When my family goes to the movies, we end up dissecting them afterwards, what worked and what didn't and why. This is one way to improve as a writer - take apart other peoples' stories. Why movies? Because you can focus on plot and characters and because they're relatively short and easy to experience. Writing mechanics are a completely different topic. You never hear someone say, "I hated that movie because it had so many typos and the grammar was atrocious!" Besides, I can sum up my position on how writing mechanics make or break a book in one word: communication. Grammar and writing are structured forms of communication. Learn the rules and why they exist so you can communicate effectively. If you stink at it, find a good editor who knows it inside and out. Then, listen to them when they tell you to fix your grammar and sentence structure. And if you can find someone who still remembers how, get them to teach you to diagram a sentence. It will do wonders for improving your clarity.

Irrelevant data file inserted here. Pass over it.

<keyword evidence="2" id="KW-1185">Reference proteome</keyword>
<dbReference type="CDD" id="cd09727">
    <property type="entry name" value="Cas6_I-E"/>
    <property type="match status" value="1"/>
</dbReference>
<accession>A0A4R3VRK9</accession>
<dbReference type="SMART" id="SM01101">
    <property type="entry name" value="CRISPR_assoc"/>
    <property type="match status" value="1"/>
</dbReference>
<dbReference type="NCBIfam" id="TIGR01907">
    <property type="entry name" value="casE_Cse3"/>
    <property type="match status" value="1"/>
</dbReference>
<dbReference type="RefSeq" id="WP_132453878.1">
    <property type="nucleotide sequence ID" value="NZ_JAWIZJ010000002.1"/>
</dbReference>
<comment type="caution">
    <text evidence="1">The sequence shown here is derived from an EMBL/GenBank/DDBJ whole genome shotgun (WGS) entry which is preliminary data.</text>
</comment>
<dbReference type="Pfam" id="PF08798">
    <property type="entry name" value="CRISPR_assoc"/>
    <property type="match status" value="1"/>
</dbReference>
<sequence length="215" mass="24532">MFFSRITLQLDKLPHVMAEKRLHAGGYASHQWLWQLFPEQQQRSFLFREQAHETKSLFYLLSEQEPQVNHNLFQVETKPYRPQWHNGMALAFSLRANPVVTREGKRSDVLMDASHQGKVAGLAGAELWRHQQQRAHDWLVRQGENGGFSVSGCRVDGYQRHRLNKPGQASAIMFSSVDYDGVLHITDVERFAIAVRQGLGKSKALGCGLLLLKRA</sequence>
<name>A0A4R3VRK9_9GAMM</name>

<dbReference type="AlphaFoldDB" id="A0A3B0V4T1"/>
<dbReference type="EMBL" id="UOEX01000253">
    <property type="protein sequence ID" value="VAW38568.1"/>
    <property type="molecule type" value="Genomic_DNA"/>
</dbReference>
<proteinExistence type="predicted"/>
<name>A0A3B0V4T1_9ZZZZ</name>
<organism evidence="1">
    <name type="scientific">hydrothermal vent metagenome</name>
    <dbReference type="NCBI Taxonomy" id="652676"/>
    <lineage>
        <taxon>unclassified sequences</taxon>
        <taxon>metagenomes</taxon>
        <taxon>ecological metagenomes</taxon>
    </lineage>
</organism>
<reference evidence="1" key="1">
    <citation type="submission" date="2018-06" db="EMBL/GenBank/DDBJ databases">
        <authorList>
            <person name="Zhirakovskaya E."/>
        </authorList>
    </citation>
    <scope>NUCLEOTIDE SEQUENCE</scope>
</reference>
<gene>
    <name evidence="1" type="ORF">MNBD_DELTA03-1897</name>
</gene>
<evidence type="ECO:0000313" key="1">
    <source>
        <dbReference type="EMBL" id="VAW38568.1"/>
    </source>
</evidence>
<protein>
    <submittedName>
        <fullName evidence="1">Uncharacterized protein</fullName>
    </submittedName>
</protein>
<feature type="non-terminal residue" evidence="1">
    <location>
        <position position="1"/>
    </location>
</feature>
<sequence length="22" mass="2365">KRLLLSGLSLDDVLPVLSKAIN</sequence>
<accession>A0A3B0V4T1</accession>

Puss in Boots was a tremendous disappointment, so much so that I regretted spending a few dollars on the DVD. Here was my favorite character from the Shrek franchise in his own movie. What could possibly go wrong? Pretty much everything. The characters fell flat. The storyline was overly simplistic. The jokes were much too adult for the intended audience (I'm assuming it was supposed to be a kids' movie). It didn't gel. All the parts were right on their own, but together, they didn't work.
What movies have you seen lately that really drew you in to the point you lost track of time and your surroundings?